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Sunday, December 19, 2010

THE NIGERIAN INTER-RELIGIOUS COUNCIL (NIREC) MEETING IN MAIDUGURI

The Ameerul Mu’mineen, Sultan of Sokoto, Alhaji Abubakar Sa’ad and President-General Nigerian Supreme Council for Islamic Affairs has called on government to compensate all victims of previous religious crisis across the country. Christian Association of Nigeria (CAN) President, Dr. John Onaiyekan and Co-chairman of NIREC, represented by the Vice President of CAN, Archbishop Daniel Okoh urged government at all levels to adopt the call by the Sultan as there was serious need to heal past wounds. His Eminence made this call during the opening of the NIREC meeting on Monday, 6th May, 2008 at Maiduguri the Borno State capital. The meeting was unanimous that payment of such compensations to victims of religious crises of the past will guarantee peace now and in the future.
The Co-chairmen and leaders of 50 Muslim and Christian representatives in the NIREC must be praised for the initiative of making this recommendation to government. It is heartening to know that Muslim and Christian leaders are passionate about peaceful co-existence in Nigeria. But I have a problem with this recommendation. Yes, I concede it will heal wounds but such an exercise is certain to open (and rub salt into) more wounds; it means setting up of a committee that will determine who lost what, where, when and how. Also, people will be called upon to testify (another Oputa panel?); but where do we start from and which crisis are we talking about? Is His Eminence referring to all religious crises? Yaa Ameeral Mu’mineen, Commander of the faithful! The compensation you are speaking about is fathomless. It covers the Kafanchan crisis of 1987; Tafawa Balewa-Bauchi of 22 April, 1991; Zagon Kataf crisis of 15th May, 1992; Kano 1994; Kaduna crisis of 21 February, 2000, and many others. This is without mentioning spillages of crises to other parts of the country at one and the same. It will be impossible to know the extent of loss to life, places of worship and burnt property, or even human rights issues as there were many people who were wrongly imprisoned, as suspects, at the end every crisis and later released. From where do we start?
It is indeed sad that the crises occurred in the first place; millions of people killed unjustly; numberless mosques and churches burnt and billions of naira worth of property destroyed. We cannot change the past but we can do something about the future! The leaders in NIREC, (under the Co-chairmanship of His Eminence, the Sultan and His Grace, the CAN President), will do well to encourage interfaith dialogue and mutual understanding. Religious crises keep reoccurring because government failed to make example of trouble makers. Henceforth, the Government must compensate victims of crises and be willing to punish offenders who in any way participate in causing the breach of peace. That is what will guarantee peace now and in the future!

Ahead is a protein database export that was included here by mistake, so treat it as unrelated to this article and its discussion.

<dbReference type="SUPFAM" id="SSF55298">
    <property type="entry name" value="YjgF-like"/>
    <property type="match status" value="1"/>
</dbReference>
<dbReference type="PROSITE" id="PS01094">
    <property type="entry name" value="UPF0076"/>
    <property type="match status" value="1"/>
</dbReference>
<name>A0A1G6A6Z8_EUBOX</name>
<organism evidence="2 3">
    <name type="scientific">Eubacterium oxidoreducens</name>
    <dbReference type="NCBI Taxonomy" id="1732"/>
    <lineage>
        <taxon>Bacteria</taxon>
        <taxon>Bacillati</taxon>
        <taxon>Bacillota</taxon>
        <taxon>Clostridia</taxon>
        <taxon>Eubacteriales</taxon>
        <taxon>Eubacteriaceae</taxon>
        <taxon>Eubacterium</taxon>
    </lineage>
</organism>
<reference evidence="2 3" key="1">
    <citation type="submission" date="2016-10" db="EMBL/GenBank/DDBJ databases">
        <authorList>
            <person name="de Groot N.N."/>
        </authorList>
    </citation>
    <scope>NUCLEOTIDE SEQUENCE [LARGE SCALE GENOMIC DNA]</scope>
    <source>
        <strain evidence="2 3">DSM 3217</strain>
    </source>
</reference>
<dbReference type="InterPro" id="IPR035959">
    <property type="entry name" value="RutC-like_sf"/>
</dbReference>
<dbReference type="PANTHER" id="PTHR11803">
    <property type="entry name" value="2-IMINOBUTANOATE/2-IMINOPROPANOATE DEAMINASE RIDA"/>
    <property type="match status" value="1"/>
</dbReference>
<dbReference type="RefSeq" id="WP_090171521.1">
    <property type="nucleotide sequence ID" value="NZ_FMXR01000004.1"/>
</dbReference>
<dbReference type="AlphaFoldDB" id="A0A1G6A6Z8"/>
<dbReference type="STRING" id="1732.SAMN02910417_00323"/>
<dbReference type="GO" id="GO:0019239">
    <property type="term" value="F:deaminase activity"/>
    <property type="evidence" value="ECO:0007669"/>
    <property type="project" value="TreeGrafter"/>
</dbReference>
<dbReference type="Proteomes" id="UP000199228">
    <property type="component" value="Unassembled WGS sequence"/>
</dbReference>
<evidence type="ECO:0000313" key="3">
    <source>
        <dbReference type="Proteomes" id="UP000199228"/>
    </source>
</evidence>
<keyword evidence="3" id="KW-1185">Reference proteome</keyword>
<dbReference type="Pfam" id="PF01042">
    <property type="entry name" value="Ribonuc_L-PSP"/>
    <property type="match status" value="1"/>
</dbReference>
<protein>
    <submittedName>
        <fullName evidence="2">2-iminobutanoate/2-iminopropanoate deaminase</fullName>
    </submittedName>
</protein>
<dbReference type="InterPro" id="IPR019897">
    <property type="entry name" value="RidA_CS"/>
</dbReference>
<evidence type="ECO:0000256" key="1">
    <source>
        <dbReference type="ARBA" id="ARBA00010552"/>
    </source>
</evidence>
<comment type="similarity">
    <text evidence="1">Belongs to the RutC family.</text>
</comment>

The government, at all levels, should assist this NIREC peace initiative by creating jobs for the teeming population of unemployed and restive youths who take part in crises, kill, burn places of worship and loot people’s property.
Whenever interreligious intercourse is mentioned, we remember the untiring efforts of late Honourable Justice Bashir Sambo in realising religious harmony between Muslims and Christians in Nigeria. From serving in peace and reconciliation committees in Kaduna to weekly interfaith meetings at the defunct Intergovernmental Relations office at the State House, Abuja; at the Muslim-Christian Mutual Relations conference in Jos and NIREC seminars in all parts of this country, Justice Sambo would rehearse his oft-quoted verse: “O mankind! We created you from a single (pair) of a male and a female, and made you into nations and tribes, that ye may know and recognize each other”….. (Al Hujuraat, 49:13). The address is to all mankind irrespective of creed, nationality or tribe. We are all created from one source: Adam and Hauwa (Eve). The difference in our languages, colour and creed is for us to recognize and understand ourselves. The late Justice would emphasize the understanding to include mutual understanding of differences in belief, way of worship and eschewing things that will amount to disrespecting the religious feelings of others. This mutual respect does not aim at blurring the differences between Islam and Christian, as if to make them one religion; no, differences exist; we have to recognize them to appreciate why one is doing what.
Nigeria is a multi-religious, multi-cultural entity. Allah brought us together to live as different people, followers of different religions. Forget about the 1914 Amalgamation. If He wished He would have made us all to profess one single religion. “If it had been the Lord’s Will, all mankind would have believed!” (Yunus, 10:99). Would that have solved our problem? If you think ‘yes’ is the answer, then consider Northern Ireland where Christians are killing Christians (Catholics versus Protestants); or Iraq where Muslims are bombing Muslims (Sunni against Shi’a). So having a single religion is no solution to crises. Yes, we can vie with one another in harvesting souls, getting more reverts/converts to our faith; there should also be understanding and reverence of the other: no blocking of roads on Fridays or Sundays during worship; no playing of audio tapes over mosques’/churches’ loudspeakers at odd hours when others may be sleeping etc.
And finally, what is NIREC doing about the fact that all leaders in this country who looted our national resources and reduced us to penury are either Muslims or Christians?

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